U. S. Embassy officials say Oscar Mora Morales, a Costa Rican father of two American citizens, talked about bringing a weapon onto embassy grounds, became argumentative and refused to answer simple anti-fraud questions and lied about having the two U.S. born children when he initially applied for a visa.
The embassy staff finally replied to news stories about Mora but in an unusual way. A press spokesman sent Mora an email presumably with the expectation that he would share it with reporters. The embassy staff has declined to discuss the case directly with this newspaper even though Mora signed a privacy act waiver for reporters.
The embassy email sent by spokesman Eric Turner said the staff decided not to engage in a public discussion of his case with A.M. Costa Rica and the Facebook community, in part, to protect his privacy and to avoid causing undue embarrassment to him and his family. Turner welcomed Mora to re-apply for the visa but asked Mora to stop posting negative comments on the embassy’s Facebook page. He threatens to delete all of them. “We appreciate free speech,” said Turner but said he classifies Mora’s comments as spam.
Óscar Mora was the 50-year-old Guanacaste businessman whose U.S. visa was canceled summarily by a vice consul at the embassy Jan. 12 while Mora was pushing for a U.S. passport for his Florida-born daughter. A.M. Costa Rica ran news stories Friday and Monday but could not obtain explanations from the embassy because staffers declined to comment.
Said Turner in the email:
“Do you really want us to explain to the Costa Rican public that we had to inform our security officers that you had talked to our security guards about bringing a weapon onto embassy grounds? Or that you actually demanded in front of the entire waiting room that consular officer cancel your visa, after you became upset during your daughter’s passport application? Or that you were uncooperative and argumentative answering routine anti-fraud questions?”
Mora said in a telephone interview Wednesday that the embassy public relation’s officer is exaggerating in order to justify the consul’s actions. The consul lost her temper, said Mora. Mora possessed a 10-year business and tourist visa that wasn’t dated to expire until 2015.
Mora said he was irked when a Costa Rican interviewer asked
him if he paid the hospital bill for his daughter’s birth. He noted that his daughter is now 13 and he has no way of proving that he did. Mora said he did pay the bill but said the interviewer pushed him for documentation. He said the request for medical receipts from 13 years ago was absurd and it should not have any bearing on whether his dual-citizen daughter receives a U.S. passport.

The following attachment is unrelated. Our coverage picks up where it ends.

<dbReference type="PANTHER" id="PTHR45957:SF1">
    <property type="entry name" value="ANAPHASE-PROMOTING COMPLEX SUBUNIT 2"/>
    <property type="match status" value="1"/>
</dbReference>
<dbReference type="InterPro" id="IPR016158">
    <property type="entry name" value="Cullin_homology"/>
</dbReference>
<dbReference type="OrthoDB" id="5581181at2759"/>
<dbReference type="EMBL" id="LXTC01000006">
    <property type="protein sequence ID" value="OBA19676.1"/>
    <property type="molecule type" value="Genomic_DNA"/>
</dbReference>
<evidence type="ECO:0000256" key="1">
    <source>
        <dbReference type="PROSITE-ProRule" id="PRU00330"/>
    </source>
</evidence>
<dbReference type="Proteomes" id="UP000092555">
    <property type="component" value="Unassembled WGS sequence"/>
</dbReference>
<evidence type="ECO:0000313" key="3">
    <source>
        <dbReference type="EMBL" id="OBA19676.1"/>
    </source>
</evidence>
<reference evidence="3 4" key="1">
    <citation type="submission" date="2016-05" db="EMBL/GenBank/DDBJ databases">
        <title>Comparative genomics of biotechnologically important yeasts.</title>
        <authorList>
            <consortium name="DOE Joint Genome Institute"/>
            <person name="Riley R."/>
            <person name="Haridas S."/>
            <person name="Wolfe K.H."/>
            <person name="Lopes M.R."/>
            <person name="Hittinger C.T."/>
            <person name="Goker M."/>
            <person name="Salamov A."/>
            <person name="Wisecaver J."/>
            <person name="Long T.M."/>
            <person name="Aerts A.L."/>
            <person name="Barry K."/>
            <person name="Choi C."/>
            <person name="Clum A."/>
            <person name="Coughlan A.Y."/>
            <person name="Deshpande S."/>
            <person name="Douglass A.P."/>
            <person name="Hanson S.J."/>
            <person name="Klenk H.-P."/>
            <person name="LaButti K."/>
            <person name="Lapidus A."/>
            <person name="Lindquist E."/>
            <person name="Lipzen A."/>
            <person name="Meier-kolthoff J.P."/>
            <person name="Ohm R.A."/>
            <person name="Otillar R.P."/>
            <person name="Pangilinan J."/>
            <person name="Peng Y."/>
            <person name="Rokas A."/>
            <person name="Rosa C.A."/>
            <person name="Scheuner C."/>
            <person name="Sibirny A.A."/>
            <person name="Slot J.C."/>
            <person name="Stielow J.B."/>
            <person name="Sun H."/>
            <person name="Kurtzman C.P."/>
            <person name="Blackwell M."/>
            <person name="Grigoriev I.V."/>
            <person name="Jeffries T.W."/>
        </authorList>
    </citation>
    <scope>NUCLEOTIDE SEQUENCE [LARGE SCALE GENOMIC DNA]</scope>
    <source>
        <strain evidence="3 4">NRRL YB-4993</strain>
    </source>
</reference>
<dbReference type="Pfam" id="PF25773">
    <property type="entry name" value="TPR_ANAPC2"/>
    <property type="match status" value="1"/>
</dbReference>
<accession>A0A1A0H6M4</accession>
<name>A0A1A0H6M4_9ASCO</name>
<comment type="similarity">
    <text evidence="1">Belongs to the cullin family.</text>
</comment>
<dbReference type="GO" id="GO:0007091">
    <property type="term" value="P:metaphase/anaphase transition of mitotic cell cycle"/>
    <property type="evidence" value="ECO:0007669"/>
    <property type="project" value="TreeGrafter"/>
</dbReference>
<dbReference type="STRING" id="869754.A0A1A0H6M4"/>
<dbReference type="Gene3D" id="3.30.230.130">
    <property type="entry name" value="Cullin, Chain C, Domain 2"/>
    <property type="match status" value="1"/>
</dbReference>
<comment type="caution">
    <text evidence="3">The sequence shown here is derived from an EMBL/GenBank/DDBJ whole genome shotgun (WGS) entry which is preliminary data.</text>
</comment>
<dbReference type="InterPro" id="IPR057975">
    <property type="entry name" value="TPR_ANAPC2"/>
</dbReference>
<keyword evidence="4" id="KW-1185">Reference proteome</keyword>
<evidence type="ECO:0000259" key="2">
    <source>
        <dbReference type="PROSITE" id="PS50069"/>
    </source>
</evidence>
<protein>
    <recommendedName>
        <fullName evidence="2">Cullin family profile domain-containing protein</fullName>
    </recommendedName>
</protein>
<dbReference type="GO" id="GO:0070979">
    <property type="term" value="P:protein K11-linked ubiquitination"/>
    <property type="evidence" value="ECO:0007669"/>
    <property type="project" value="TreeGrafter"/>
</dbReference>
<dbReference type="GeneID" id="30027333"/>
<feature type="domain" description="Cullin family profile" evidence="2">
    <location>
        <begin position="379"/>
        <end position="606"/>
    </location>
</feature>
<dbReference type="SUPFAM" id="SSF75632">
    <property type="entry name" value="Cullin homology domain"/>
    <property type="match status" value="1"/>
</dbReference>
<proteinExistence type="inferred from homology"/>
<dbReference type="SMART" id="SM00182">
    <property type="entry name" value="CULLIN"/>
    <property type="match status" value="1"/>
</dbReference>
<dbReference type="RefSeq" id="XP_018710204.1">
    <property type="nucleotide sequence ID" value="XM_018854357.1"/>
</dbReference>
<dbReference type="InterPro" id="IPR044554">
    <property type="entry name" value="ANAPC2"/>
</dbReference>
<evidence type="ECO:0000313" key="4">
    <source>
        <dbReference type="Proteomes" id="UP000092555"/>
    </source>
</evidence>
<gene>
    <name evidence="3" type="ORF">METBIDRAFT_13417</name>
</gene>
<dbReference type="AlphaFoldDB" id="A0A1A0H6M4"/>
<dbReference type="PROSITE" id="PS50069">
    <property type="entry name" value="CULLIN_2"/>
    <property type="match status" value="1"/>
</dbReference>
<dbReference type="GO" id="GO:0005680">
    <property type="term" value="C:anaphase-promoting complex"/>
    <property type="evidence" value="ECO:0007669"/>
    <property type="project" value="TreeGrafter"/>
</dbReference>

Mora admitted Wednesday that afterward he mentioned as a joke to an embassy security guard he said he has known for years that he felt like killing someone because he was so frustrated with the situation.
“In your last visa application, you concealed that you had not one, but two children who were U.S. citizens by answering ‘no’ to that direct question. Having children while on a tourist visa is not against the law, but doing so without paying for it is a problem and a potential reason to be ineligible for a visa. My understanding is that because you refused to address any questions on that subject, your visa was cancelled. If you re-apply, consular officers will need to examine this issue again.”
Mora also said that on his last visit to renew his visa five years ago he was never asked if he had U.S. citizen children and therefore could not have lied.
Mora said the family has been planning a trip to Florida for more than a year as a way to show his daughter the United States. Although his 13-year-old daughter is a citizen of that country, she was only born there and has never returned. His other child, a boy, is 15 and also a U.S. citizen. He said his daughter cries about the situation and apologizes to her father because she feels guilty that his visa was canceled while he was getting her passport.
Before getting the email from Turner Mora was clinging to the hope of having his visa reinstated. Now he has to make a decision to seek a refund for the airline tickets for the trip he had planned with his family in February.
Mora routinely visits the United States to purchase computer equipment for his electronics resale business in Guanacaste. He also conducts several other business endeavors in Costa Rica including a television show and a tour company.
He said he has never once overstayed a visa, has no plans of illegally staying in the United States and that both his children were born there legally.